Book review: The Rising of Bella Casey - Mary Morrissy
Weaving a story of Sean O'Casey's other Juno
Fiction The Rising of Bella Casey Mary Morrissy Brandon Books, €11.99, pbk, 352 pages. Available with free P&P on www.kennys.ie or by calling 091 709350
The playwright Sean O'Casey wrote a full six volumes of autobiography, but for reasons no one can fathom, he killed off his only sister, Bella, 10 years before her actual death in 1918.
Bella was 15 years older than Sean and had been something of a second mother to him. A clever girl, she'd trained as a schoolteacher and influenced his own love of books, but when she married a soldier in the British army and went on to a life of increasing poverty, O'Casey appears to have turned against her, disappointed that her once-bright prospects had amounted to little.
Little else is known of Bella's life, except for the fact that she died at the outbreak of the Spanish flu epidemic. So what was she really like?
In her third novel, The Rising of Bella Casey, Mary Morrissy sets about filling in the blanks, blending fact and fiction to reimagine Bella's story.
The book opens in 1916: the Rising is in full swing and Bella and her son Valentine are creeping down a ruined Abbey Street with gunfire ringing in their ears.
Mother and son steal an abandoned piano, and as Bella plays Beethoven, while her children wail with hunger, a door is opened to the memories of the past.
Travelling back in time, Morrissy returns us to Bella's relatively comfortable Protestant childhood.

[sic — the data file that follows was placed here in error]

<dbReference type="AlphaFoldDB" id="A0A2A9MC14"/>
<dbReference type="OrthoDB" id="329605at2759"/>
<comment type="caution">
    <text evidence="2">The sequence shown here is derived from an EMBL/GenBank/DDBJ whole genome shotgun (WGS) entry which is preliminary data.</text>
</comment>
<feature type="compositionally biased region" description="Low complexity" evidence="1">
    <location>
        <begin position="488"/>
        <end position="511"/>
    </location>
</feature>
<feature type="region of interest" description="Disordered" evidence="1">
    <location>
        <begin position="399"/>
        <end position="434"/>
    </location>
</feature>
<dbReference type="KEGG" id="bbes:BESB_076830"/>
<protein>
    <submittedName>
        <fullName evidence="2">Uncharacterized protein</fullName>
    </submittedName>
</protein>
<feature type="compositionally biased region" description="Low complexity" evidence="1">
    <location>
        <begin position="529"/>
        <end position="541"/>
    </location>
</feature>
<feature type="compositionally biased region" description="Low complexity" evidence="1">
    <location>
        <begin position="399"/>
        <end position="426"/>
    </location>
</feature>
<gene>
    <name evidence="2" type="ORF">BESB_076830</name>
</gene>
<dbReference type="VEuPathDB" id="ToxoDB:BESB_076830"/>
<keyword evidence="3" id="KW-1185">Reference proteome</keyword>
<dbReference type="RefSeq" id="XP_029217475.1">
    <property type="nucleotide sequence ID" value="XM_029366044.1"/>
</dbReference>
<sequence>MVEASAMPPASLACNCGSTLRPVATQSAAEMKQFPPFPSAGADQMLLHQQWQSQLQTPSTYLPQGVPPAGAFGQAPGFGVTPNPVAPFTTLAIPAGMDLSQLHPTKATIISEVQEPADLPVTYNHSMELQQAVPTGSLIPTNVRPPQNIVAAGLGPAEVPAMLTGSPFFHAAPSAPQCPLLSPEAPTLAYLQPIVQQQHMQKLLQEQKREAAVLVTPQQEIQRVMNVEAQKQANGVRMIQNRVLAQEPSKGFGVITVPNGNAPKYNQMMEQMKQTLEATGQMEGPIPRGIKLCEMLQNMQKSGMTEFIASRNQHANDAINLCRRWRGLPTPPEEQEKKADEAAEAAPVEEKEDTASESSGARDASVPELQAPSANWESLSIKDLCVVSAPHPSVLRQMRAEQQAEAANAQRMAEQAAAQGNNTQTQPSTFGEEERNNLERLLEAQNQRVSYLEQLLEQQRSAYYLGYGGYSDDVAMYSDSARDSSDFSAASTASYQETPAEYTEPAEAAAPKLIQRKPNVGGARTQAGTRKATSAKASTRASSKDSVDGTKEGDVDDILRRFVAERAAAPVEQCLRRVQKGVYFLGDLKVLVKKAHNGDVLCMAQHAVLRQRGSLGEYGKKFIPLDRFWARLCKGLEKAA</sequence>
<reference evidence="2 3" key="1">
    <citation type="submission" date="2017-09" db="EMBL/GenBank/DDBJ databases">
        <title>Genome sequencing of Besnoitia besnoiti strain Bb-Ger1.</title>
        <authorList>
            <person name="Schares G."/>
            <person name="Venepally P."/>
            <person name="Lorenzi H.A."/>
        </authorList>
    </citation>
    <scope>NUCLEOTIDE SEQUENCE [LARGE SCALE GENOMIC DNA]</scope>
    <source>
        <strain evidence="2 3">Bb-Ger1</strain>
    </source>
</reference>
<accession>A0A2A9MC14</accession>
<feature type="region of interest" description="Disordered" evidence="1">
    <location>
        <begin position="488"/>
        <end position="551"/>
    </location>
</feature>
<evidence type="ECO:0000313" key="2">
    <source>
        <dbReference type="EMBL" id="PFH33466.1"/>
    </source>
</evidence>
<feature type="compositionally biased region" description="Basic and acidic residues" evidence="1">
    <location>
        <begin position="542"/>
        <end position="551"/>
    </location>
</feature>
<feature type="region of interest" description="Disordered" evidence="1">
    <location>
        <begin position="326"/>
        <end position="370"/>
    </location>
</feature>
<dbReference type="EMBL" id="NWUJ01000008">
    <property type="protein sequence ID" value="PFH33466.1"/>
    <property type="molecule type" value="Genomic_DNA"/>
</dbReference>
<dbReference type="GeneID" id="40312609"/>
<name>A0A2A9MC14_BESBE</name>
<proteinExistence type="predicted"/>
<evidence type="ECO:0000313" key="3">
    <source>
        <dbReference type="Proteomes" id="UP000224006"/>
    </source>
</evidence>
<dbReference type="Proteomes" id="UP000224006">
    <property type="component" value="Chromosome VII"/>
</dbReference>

The O'Caseys' financial difficulties only begin with the death of Bella's father, after which she considers herself blessed to find work at a city school, overseen by the sinister Rev Leeper.
But his sexual obsession with the young schoolmistress triggers a chain of events that casts a long shadow. Escape comes in the form of marriage to army bugler Nick Beaver.
Nick and Bella go on to have five children, but sickness, madness, war and poverty conspire to dent her once-lofty aspirations, one knock at a time.
Morrissy deftly employs the colourful language of the era, and her beautifully observed historical detail and almost religious insistence on placenames – Dominick Street, Rutland Place, Brady's Lane – brings the city vividly to life.
But the big problem is that Bella is not very likable. She's cowardly in her dealings with Leeper and she's a snob and a liar even before events have made her bitter.
Her fortunes career so relentlessly downhill that even the reader feels suffocated by her bleak prospects.
There's little in the way of light relief – even Bella's love of classical music and the ease with which she quotes Shakespeare in the midst of tenement squalor only serve to reiterate the extent of her social and economic downfall.
Nonetheless, the story is assuredly told and remains an absorbing portrait of the shattered city O'Casey immortalised in his plays.